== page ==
These ancient beginnings created some startling new developments in human culture, from regularized weights and measures, to official legal codes, to writing and mathematics, to astronomy and calendars. These cultures were aware of the usefulness of record keeping, and of standardization of all sorts, and although they tended to view studies of what we now consider scientific or mathematical material as mysterious disciplines possessing mystical properties, they nonetheless encouraged their study and supported those who pursued such knowledge. Religions expanded from ancient fertility-weather-and-agriculture cults and embraced all secondary sorts of learning, so that most of what are now intellectual subjects were considered part of religion and were the province of priests, not professors or accountants or attorneys; in Egypt particularly, the recording of events reached truly epic proportions, as the huge friezes and walls of hieroglyphics show to this day. These various disciplines, as well as the more pragmatic matters of exchange and compensation, were recorded and retained by the various jurisdictions of the cities; as a result, now, as we unearth the past, we can have a glimpse into those long-vanished times. That the Middle East provided fertile soil in which to plant human ingenuity is obvious; what is less apparent is the means by which they kept and enlarged their holdings.
Another development of these very early city-based societies was raiding warfare: as neighbors’ fortunes waxed and waned, the inclination to fight for what was available became intrinsic to the social organization of the period; tribal and clan alliances became formalized, and kinship bonding soon developed into the cultural mainstay it is in most Middle Eastern societies to this day, identifying the clan and tribe members within the kinship bonds above individual personalities for any but those in positions of leadership. Beginning with volunteers willing to makes forays into neighboring territories for goods, food, slaves, and animals, over time these parties became more organized and selective, trained in the use of arms and paid for their work, and professional armies arose.
Some fifty-four hundred years ago, Pharaonic Egypt began at the city that became Memphis, named for the Pharaoh who brought Upper (in the south) and Lower (in the north) Egypt together: Menes. Egypt had had permanent settlements for well over a thousand years before Menes, spurred on by the need to irrigate fields as the post-ice-age climate-shift continued to dry out the savannah, took on the unification of the country and the regulation of its economy and the centralization of religious institutions, which were also the distribution mechanism for the general provision of the inhabitants. Although predynastic Egypt did have a fair number of these permanent settlements, it is also apparent that the earliest towns had very simple infrastructures, and although priests of various gods codified and monitored order and distribution of water and foodstuffs within these communities, they were not yet part of the complex bureaucracy that would mark Egyptian culture for more than two millennia.
The evidence is a bit shaky, reliable records being few and far between, but it appears that village warfare was comparatively rare in predynastic Egypt, and once the country was united, the need for such clashes diminished: Egypt had the Nile as its water source, and so long as it flooded its valley every year, agriculture was safe and more or less uniformly accessible. Until roughly forty-four hundred years ago, the range of arable land was significantly broader than it is now, although for some centuries the land had become steadily drier. After forty-four hundred years ago, the climate shift in northern Africa was more dramatic, and so it is after that point that the Nile became even more important to Egypt, for as much of the scrublands turned to desert, water became the most crucial factor in survival, and the life of Egypt concentrated along the banks and floodplain of the river: everything from the Egyptian calendar, to the cycle of religious rites, to major markets was planned around the annual innundation of the Nile, which determined not only feast or famine but the possibility of trade up and down the river.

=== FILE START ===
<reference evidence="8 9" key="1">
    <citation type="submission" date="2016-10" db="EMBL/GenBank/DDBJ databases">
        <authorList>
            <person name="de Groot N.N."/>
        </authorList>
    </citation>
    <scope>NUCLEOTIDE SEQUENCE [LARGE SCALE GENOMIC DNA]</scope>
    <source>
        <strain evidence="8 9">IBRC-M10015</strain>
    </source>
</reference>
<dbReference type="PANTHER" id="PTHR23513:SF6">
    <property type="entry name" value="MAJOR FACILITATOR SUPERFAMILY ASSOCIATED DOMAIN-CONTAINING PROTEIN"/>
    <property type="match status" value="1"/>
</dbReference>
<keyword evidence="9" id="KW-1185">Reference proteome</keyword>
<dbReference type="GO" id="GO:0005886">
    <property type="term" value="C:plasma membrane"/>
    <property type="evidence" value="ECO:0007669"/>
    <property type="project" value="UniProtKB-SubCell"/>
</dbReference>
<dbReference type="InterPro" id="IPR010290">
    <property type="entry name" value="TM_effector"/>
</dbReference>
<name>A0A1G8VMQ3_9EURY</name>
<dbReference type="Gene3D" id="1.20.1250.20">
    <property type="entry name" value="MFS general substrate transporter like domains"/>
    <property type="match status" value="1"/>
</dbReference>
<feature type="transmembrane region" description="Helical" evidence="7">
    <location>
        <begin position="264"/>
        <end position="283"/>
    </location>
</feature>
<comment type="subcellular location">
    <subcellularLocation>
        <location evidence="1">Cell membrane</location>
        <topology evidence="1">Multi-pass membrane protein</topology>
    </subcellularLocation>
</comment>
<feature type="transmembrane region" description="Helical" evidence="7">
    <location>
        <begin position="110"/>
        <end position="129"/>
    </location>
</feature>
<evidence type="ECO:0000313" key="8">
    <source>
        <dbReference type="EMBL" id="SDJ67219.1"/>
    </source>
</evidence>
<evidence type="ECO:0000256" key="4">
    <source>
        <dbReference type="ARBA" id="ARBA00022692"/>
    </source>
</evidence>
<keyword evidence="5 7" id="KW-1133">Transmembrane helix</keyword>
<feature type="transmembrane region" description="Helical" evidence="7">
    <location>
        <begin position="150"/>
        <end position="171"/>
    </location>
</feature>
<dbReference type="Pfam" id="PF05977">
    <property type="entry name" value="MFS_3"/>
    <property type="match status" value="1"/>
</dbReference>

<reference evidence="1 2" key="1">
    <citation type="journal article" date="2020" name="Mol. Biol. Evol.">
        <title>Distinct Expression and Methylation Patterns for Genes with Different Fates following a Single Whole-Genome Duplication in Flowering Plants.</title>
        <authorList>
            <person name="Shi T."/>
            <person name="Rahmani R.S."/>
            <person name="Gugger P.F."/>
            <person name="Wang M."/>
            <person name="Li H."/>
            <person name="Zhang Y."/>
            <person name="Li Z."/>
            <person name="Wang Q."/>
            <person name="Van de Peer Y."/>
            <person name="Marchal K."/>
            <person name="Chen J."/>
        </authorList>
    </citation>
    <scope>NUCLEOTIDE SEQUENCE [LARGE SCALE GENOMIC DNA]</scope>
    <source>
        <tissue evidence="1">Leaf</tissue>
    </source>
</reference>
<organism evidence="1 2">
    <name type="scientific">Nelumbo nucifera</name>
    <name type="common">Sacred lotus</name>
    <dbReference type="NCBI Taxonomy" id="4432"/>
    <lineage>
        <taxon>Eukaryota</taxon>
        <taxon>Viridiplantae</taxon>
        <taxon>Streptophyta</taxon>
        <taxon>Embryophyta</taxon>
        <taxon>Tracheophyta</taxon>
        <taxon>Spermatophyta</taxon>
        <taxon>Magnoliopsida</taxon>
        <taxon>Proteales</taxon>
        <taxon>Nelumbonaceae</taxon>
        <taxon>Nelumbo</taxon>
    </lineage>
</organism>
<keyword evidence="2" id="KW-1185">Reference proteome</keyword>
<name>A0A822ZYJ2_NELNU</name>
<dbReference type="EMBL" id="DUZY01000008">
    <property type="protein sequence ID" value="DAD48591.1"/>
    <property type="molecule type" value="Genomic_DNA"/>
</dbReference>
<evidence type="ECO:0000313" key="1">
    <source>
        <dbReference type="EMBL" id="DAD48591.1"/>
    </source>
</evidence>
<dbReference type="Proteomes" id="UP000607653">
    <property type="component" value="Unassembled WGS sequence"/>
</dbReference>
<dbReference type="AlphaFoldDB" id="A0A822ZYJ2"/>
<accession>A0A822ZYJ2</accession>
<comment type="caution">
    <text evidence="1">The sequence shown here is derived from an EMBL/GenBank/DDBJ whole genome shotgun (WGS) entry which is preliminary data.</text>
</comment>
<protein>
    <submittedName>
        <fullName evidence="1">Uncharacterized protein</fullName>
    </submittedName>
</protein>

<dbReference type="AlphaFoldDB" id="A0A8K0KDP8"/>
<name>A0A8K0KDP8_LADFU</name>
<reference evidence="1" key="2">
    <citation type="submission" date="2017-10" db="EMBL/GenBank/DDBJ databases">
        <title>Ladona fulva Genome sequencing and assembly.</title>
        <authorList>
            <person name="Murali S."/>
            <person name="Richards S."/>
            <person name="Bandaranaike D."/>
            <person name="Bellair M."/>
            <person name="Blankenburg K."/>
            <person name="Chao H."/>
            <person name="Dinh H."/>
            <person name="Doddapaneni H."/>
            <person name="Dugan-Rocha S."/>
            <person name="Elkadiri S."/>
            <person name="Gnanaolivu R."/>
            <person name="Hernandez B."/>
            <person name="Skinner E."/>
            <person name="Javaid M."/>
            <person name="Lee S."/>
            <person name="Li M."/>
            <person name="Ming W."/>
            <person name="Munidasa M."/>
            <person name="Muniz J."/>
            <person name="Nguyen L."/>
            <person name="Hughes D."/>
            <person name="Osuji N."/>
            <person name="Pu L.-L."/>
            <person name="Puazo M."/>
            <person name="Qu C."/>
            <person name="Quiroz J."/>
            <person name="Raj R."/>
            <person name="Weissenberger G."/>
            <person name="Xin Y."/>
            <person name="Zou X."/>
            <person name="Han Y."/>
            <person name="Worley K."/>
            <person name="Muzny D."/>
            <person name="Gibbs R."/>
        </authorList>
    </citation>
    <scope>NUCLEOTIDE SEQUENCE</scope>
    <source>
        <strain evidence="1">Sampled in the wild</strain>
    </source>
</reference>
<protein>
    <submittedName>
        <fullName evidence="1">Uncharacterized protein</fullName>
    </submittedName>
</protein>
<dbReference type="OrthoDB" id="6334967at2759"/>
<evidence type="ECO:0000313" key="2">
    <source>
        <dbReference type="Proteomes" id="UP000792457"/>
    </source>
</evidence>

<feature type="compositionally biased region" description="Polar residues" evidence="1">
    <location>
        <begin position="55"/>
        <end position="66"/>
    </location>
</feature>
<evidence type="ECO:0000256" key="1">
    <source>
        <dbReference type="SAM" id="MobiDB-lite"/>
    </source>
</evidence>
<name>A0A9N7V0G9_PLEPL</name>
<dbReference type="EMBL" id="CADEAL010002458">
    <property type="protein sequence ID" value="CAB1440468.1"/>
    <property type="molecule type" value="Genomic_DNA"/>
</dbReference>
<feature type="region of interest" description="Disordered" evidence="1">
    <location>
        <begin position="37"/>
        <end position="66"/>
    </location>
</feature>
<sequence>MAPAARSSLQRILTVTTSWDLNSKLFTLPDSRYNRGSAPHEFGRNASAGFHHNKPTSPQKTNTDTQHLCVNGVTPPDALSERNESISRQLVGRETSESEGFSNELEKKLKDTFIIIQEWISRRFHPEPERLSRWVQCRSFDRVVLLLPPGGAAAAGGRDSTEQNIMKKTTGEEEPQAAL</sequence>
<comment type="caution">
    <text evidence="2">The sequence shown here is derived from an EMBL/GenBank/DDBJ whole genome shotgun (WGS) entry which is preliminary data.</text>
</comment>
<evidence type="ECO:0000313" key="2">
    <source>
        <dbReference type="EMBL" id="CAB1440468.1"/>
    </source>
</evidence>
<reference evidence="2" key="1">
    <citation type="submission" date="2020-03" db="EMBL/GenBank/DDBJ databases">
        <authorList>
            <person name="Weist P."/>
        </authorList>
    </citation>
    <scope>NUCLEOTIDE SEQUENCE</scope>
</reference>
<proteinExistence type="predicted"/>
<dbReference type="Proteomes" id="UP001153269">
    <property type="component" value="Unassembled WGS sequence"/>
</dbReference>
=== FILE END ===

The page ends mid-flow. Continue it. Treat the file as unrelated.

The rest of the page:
It was roughly 2980 b.c. when Djozer, or Tsothros, became the first Pharaoh of the Third Dynasty and, through the genius of his prime-minister and physician, Imhotep, developed a building program that has marked Egypt as profoundly as the Nile: Imhotep invented the constructed pyramid, and after Djozer, for three centuries or so, Pharaohs built pyramids in profusion, improving the construction over time. Snofru, or Snefre, the last Pharaoh of the Third Dynasty, expanded Egyptian trade and developed copper mines and extensive quarrying, leading Egypt in a time of heightened prosperity, as well as ordering not one but two pyramids to mark his reign. By about 2900 b.c., the Great Pyramid of Khufu, or Cheops, was under construction on the Giza plateau, and within fifty years or so the second Giza pyramid, of Khafre, or Chephren, had risen near the first, and at about that time the Sphynx joined them, although some dispute this date. In another fifty years, the third Giza pyramid, that of Menkure, or Monchoros, was erected and Fourth Dynasty Egypt had the symbols by which it would be known from that time down to the present day.
In the Mesopotamian region, however, water rights were far less predictable than they were in Egypt, leading to a volatility that did not often touch the land of the Pharaohs; for the various cities in the region water was more a matter of gaining control of wells and rivers and meting out water to others in the form of irrigation. Because of that, intercity warfare, particularly over water, was fairly common. From this, a complicated system of village/tribal alliances developed that continues in the cultures of the region to this day, which still maintain strong kinship alignments within the society for many generations.
Copyright © 2007 by T. C. F. Hopkins. All rights reserved.